Additionally, for the past 8-10 years, central banks have been pouring money into asset markets. The unwinding of the US central bank balance sheet, plus a tapering in Europe and Japan, along with weaker global economic data proved the tipping point for risk assets.
Figure X: US 10 Year Treasury Rate
The ASX dutifully followed suit
Locally, Australian stocks were caught in the October downdraft. The ASX 50 fell 6.4% (total return), the largest monthly drawdown in over three years. The past two months has seen the ASX 200 give back calendar year-to-date gains to be tracking -0.5% for 2018 calendar year. Banks (-1.3%) and Resources (-1.4%) were the main culprits in dragging our market lower – unsurprisingly the high Beta Technology sector was the worst-performing sector. Once again large caps were preferred over small and mid-cap counterparts. Post the correction Healthcare has seen the largest PE de-rate, from 32x to 26x (since Aug-18 peak). While the the broader market is now trading in line with the long-term average of 14.5x, it remains well above world levels.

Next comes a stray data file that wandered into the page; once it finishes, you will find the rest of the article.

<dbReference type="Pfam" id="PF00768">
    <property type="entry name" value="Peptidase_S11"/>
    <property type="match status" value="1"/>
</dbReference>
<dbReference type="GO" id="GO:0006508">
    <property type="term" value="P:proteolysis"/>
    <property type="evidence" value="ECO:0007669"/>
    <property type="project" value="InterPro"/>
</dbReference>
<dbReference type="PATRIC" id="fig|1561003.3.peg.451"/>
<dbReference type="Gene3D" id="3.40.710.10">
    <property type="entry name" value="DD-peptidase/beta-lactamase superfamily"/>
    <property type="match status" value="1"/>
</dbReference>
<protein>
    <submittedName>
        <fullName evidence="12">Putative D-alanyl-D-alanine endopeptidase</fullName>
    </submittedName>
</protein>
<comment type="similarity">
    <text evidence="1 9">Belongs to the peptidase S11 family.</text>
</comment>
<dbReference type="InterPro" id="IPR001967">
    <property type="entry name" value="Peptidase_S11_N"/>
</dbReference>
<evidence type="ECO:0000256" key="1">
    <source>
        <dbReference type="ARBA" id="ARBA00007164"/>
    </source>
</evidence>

Issue 1: US Economic Growth
The US economy is not without blemishes, in particular, the housing market is showing signs of slowing. However, much to the dismay of those who feel that economic growth should reflect the moral fortitude of the sitting US President, economic growth elsewhere has been strong, wage growth picking up and inflation contained.
While there are valid question marks about the long-term sustainability of government deficit spending, this is not a near-term economic issue.
Rising rates might affect US growth, but in our view, it is far too early to draw that conclusion from the limited increase in rates and their low levels.
Issue 2: Chinese Economic Growth
The key indicator is growth in credit, and credit continues to slow.